Written in 1886, Ibsen’s infrequently revived Rosmersholm is a play of upheaval and change. The house of the Rosmer family becomes the site of a battle between the rule-bound old order and more progressive ways of living and thinking; the personal and the political intertwine.
Still mourning the death of his wife, who took her own life a year ago by drowning herself, Rosmer (Tom Burke), a former pastor and the last of his line, has lost his faith and rejected the traditions and values of his conservative family. This unsettles his uptight, judgmental brother-in-law Kroll (Giles Terera), as does the thought that Rosmer and Rebecca (Hayley Atwell), his wife’s former companion, might be having an improper relationship.
Atwell is superb as the passionate, ambitious, persuasive and complex Rebecca, a woman who knows her own heart and her own mind. She’s not painted as a manipulator, rather a woman making the most of the limited power and influence she has. She radiates intelligence and frustration, to the point that she somewhat overshadows Burke’s guilt-ridden Rosmer. Though he captures the character’s idealism, turmoil and self-questioning nature, his is quite a clipped performance.
Terera is compelling as Kroll. He all but spits the words “liberated woman” when talking about Rebecca, but he also shows us the gradually developing cracks in the character’s moral rigidity. Peter Wight injects levity into his performance as Brendel, Rosmer’s old tutor. His brief scenes liven up an otherwise dour production.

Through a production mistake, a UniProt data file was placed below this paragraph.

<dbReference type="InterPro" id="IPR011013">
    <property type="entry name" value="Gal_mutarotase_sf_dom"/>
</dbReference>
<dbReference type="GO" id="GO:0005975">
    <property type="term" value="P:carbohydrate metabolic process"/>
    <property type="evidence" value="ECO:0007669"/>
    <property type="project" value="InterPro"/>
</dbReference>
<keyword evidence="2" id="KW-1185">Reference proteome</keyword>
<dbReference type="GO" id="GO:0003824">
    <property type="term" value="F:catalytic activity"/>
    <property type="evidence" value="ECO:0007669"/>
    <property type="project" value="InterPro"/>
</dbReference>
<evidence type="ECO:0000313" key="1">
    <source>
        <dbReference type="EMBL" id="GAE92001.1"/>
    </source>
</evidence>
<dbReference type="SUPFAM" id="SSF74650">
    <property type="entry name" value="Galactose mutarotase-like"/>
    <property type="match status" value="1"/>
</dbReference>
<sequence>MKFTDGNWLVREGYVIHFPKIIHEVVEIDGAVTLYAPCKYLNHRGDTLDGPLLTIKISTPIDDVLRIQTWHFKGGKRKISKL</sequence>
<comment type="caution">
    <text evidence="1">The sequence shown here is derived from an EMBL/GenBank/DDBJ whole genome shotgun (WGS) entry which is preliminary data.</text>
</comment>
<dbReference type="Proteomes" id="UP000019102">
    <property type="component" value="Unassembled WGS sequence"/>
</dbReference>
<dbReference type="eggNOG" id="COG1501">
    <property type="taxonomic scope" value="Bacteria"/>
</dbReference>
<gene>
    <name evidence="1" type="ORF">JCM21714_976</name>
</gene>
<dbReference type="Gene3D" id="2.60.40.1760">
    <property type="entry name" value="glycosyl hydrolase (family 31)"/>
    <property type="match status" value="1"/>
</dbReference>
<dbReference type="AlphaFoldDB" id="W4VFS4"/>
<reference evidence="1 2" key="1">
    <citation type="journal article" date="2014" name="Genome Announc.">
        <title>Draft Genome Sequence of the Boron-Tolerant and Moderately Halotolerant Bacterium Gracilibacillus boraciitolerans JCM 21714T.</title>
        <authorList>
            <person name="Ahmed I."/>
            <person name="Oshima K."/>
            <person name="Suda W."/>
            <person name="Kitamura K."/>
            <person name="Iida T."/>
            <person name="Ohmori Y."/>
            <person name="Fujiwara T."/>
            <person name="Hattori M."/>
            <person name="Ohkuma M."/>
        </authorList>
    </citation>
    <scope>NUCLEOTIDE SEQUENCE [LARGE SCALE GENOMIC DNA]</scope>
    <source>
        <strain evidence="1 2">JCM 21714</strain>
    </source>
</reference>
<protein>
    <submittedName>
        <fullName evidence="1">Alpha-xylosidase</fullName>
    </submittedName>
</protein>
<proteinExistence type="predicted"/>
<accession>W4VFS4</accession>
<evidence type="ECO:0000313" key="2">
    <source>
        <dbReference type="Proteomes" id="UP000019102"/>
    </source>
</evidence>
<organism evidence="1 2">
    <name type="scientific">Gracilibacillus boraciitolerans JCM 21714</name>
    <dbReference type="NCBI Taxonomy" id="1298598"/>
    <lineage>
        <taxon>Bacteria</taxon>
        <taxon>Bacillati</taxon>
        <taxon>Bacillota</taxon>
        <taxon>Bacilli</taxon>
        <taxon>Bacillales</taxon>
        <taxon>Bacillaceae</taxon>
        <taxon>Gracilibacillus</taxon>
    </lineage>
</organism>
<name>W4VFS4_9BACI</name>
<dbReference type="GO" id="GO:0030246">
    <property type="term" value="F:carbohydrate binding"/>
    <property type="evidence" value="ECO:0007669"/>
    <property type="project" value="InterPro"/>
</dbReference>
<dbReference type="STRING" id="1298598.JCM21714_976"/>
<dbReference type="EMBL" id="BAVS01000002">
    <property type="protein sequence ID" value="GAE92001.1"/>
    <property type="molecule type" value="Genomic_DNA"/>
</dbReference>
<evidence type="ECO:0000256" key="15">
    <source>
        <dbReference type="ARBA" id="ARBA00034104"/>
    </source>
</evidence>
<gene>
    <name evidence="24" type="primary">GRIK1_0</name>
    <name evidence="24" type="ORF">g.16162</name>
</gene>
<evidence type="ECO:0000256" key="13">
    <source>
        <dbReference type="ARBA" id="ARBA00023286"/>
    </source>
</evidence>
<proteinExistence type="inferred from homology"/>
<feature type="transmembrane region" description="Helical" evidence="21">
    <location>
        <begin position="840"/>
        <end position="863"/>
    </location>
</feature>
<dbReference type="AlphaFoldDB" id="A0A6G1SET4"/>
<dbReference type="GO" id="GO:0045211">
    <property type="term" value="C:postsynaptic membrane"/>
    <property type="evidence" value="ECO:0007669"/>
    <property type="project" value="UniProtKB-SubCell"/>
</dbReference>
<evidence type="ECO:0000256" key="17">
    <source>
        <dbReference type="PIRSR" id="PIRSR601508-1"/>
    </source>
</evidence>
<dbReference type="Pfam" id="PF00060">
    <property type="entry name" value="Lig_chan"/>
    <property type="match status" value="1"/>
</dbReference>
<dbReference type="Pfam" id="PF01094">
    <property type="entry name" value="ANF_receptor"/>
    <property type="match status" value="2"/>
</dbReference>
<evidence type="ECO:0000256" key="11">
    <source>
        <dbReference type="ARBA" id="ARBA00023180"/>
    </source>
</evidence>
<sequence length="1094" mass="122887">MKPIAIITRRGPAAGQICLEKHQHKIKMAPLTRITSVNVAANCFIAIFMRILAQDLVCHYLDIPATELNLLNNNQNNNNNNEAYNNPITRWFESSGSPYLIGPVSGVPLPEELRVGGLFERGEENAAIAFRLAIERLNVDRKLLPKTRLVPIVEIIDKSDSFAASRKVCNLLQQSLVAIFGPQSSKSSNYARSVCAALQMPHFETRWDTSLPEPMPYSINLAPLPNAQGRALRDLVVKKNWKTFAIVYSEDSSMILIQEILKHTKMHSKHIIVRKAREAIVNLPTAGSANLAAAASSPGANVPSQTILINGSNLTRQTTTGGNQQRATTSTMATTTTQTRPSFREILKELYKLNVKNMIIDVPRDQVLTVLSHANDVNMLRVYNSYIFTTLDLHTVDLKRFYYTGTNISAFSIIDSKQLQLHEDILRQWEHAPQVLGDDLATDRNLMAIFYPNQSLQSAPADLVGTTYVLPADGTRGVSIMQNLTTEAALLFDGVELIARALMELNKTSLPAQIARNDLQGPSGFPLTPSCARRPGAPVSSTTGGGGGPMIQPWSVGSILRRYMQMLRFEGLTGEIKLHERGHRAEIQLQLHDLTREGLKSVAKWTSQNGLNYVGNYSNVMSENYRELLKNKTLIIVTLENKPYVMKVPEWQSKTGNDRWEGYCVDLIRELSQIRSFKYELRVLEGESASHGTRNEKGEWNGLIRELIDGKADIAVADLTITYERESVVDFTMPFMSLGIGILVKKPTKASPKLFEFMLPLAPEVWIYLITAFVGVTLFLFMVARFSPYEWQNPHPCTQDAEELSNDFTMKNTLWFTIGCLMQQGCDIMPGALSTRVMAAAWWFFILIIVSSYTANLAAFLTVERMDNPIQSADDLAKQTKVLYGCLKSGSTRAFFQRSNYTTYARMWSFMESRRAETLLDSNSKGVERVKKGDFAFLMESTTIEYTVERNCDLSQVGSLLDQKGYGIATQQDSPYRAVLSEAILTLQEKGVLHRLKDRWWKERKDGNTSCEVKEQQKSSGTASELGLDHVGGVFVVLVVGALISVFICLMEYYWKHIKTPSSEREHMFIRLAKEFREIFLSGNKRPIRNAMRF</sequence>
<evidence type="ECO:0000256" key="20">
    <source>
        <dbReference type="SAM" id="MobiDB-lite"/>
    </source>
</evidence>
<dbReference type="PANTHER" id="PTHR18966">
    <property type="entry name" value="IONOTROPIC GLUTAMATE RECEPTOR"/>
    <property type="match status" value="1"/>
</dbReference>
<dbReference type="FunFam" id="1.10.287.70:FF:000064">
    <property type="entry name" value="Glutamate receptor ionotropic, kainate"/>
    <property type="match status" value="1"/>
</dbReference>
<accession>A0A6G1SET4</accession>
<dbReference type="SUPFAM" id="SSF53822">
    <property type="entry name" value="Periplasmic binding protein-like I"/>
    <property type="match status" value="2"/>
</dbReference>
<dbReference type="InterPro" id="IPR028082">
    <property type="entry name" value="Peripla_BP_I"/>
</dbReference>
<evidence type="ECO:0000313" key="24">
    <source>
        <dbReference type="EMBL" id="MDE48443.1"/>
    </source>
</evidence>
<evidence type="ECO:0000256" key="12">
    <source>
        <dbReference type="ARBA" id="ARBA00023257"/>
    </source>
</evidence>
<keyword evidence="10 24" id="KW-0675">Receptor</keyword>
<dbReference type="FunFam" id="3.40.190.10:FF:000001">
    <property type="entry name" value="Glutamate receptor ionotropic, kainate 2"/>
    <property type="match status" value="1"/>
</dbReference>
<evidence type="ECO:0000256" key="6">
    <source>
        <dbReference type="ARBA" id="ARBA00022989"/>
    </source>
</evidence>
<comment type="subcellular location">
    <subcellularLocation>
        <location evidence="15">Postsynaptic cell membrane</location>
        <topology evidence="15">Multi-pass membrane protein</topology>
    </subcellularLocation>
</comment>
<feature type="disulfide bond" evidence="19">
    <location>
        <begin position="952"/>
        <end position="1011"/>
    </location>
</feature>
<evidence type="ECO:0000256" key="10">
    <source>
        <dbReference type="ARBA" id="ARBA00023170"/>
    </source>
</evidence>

Duncan Macmillan’s lucid adaptation crystalises the play’s themes and underscores its resonance and relevance without hammering these things home. The production is beautifully designed too. Rae Smith’s magnificent set, gorgeously lit by Neil Austin, perfectly captures the faded grandeur of the Rosmer residence, a ghosted home with flaking paintwork and shrouded family portraits on its walls. As the dustsheets are taken down and the portraits revealed, the house gradually fills with life; the room reawakening as shafts of sunlight streak across the floor. Towards the end, as the sun starts to set on Rosmer and Rebecca, the whole stage looks as if it is aflame.
Rosmersholm is a bleak play about people destroyed by systems, political and social, that they cannot escape. The revival can’t help but feel timely in this regard. However, for all the turbulent emotions on display, Ian Rickson’s production feels frustratingly stiff and static. Atwell’s rich, humane performance transcends this, but it remains a rather thinky, talky production. It engages the brain without stirring the heart.